Canada’s Small Business Deduction and Investment Income Changes

A conference room representing ways a corporation can optimize benefits under the small business deduction

We have previously written about how Canada’s small business deduction options enable entrepreneurs to lower their tax bills. When it was implemented in the early 1970s, the original intent of the deduction was to provide an avenue that would enable small businesses to grow more quickly. The reduction in the amount of taxes that have to be paid would, in theory, free up more cash which could then be reinvested into the organization, helping it build over time.

Changes to the Allowable Small Business Deduction

Originally, the small business deduction was applied to a business’s total net income. Changes to the tax laws in recent years have resulted in a reduction of the small business deduction amount allowed based on the amount of investment income. As well, from 2016, Canadian-Controlled Private Corporations (CCPCs) that have taxable capital of between $10 million and $15 million in a single tax year are still eligible for the small business deduction, but their business limit is reduced on a straight-line basis. All of this means that it is very important for CCPCs to have a well-established strategy to allow them to optimize their benefits from the small business deduction.

The Impact on Taxable Capital

What is taxable capital? A corporation’s taxable capital is, broadly speaking, the total of its:

  • shareholder’s equity, surpluses and reserves, as well as loans and advances to the corporation,
  • less certain types of investments in other corporations.

The taxable capital employed in Canada is for informational purposes only, to be used to determine a corporation’s eligibility as a small business. It is drawn from a corporation’s previous year’s Schedule 33, Line 690 (roughly equivalent to the Retained Earnings) and will only have an impact when it exceeds $10 million.

When the taxable capital employed by a CCPC exceeds $10 million, the business limit of $500,000 as applied to the small business deduction is reduced and is totally eliminated once taxable capital reaches $15 million. The business limit is reduced on a straight-line basis for CCPCs that have taxable capital employed in Canada between $10 million and $15 million in the previous year. The formula to calculate the business limit reduction is:

$500,000 x 0.225% x (taxable capital amount – $10 million) / 11,250

The Impact of Investment Income

Secondly, let’s talk about investment income earned by a CCPC. The business deduction limit of a CCPC is also reduced if the CCPC, and any other corporation it is associated with, earn combined income from $50,000 to $150,000 from passive investments within a fiscal year. The business limit is reduced to zero once the combined income from passive investments exceeds this amount. The formula to calculate the business limit reduction is:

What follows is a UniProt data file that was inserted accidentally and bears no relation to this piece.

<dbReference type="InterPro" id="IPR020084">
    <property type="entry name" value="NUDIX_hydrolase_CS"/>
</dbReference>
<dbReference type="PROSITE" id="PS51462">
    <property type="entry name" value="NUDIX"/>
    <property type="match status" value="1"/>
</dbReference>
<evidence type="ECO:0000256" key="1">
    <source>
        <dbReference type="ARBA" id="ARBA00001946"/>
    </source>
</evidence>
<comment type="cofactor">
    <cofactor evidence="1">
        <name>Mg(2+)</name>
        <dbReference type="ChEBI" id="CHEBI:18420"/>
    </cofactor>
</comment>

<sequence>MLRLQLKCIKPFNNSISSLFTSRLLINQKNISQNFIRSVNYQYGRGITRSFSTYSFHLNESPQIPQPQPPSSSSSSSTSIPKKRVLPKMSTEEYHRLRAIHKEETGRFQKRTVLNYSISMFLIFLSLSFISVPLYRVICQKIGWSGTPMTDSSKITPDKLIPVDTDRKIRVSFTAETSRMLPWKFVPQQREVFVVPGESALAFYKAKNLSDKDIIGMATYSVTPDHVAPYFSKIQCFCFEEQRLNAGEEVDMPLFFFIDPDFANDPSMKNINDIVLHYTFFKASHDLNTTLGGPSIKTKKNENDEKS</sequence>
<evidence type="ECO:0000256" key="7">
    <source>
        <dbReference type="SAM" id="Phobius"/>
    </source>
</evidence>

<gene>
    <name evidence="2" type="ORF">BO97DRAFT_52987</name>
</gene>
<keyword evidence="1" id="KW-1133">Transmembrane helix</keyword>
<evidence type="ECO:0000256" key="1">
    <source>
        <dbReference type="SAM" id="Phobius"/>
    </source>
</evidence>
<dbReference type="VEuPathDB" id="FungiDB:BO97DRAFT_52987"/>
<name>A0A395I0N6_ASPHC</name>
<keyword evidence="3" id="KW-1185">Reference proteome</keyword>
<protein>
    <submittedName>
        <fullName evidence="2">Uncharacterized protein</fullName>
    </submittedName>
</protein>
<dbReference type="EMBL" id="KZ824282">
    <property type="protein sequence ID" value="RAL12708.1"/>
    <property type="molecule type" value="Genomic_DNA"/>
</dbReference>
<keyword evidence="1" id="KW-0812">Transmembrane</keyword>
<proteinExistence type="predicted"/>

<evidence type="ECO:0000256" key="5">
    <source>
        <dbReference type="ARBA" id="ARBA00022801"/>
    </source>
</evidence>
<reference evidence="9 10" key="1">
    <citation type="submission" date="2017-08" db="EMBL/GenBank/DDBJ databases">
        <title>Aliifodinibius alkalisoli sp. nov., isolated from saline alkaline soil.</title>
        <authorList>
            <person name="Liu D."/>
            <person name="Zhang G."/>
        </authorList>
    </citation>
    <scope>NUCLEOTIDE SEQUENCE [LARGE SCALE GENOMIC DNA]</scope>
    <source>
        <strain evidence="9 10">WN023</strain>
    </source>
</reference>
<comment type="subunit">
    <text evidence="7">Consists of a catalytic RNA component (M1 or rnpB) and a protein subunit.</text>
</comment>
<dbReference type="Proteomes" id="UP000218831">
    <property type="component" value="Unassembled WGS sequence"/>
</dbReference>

5 x (aggregate investment income – $50,000)

Managing Retained Earnings and Taxable Capital Amounts Through Dividends

How can a business manage its retained earnings and taxable capital amounts? The first item to look at is paying dividends to the shareholders if there are any. If a business has investments that are not necessary, it might consider declaring a property dividend to pass the dividend to the shareholders. This will help reduce the investment income.

Eligible vs. Non-Eligible Cash Dividends

Secondly, look at paying cash dividends to shareholders. A CCPC can issue either non-eligible or eligible dividends. An eligible dividend is one that has been paid out of earnings that have been taxed at the higher tax rate (i.e. no small business deduction has been applied). This type of dividend allows the corporation to claim the full dividend tax credit.

A business designates a dividend as an eligible dividend by notifying, in writing, each person to whom any dividend is paid that the dividend is an eligible dividend so that the recipient individual can claim the appropriate gross-up and Dividend Tax Credit. As investment income does not qualify for the small business deduction, any investment income would be an eligible dividend by default.

Non-eligible dividends are made from income taxed at the lower tax rate (i.e. the small business deduction is applicable). The dividend tax credit for non-eligible dividends is not as high as that for eligible dividends.

What happens if a CCPC receives a non-eligible dividend from another CCPC? Refundable Dividend Tax On Hand (RDTOH) is a tax integration mechanism, meaning that it is one of several provisions designed to tax corporations and the subsequent distributions of dividends to shareholders at the same rate as if the income was earned directly by an individual. In other words, it aims to eliminate certain tax advantages received by a corporation while not penalizing individual taxpayers who earn corporate income. RDTOH accumulates in a CCPC that earns investment income until a taxable dividend is paid out to shareholders. The business will get a refund of the dividends paid from its RDTOH account.


As mentioned before, having a well-established long-term operating strategy is very important for a CCPC. This strategy will need to include actions that will help make the most efficient usage of the small business deduction. A skilled accountant will help your business ensure it maintains the optimal amount of taxable capital, as well as manage retained earnings and the amount of investment (passive) assets in your business.

If you are a small business owner or a self-employed individual and wish to learn more about how to maximize tax benefits for your business, please contact the Chartered Professional Accountants at Edelkoort Smethurst CPAs LLP in Burlington at 905-517-2297 or by contacting us online.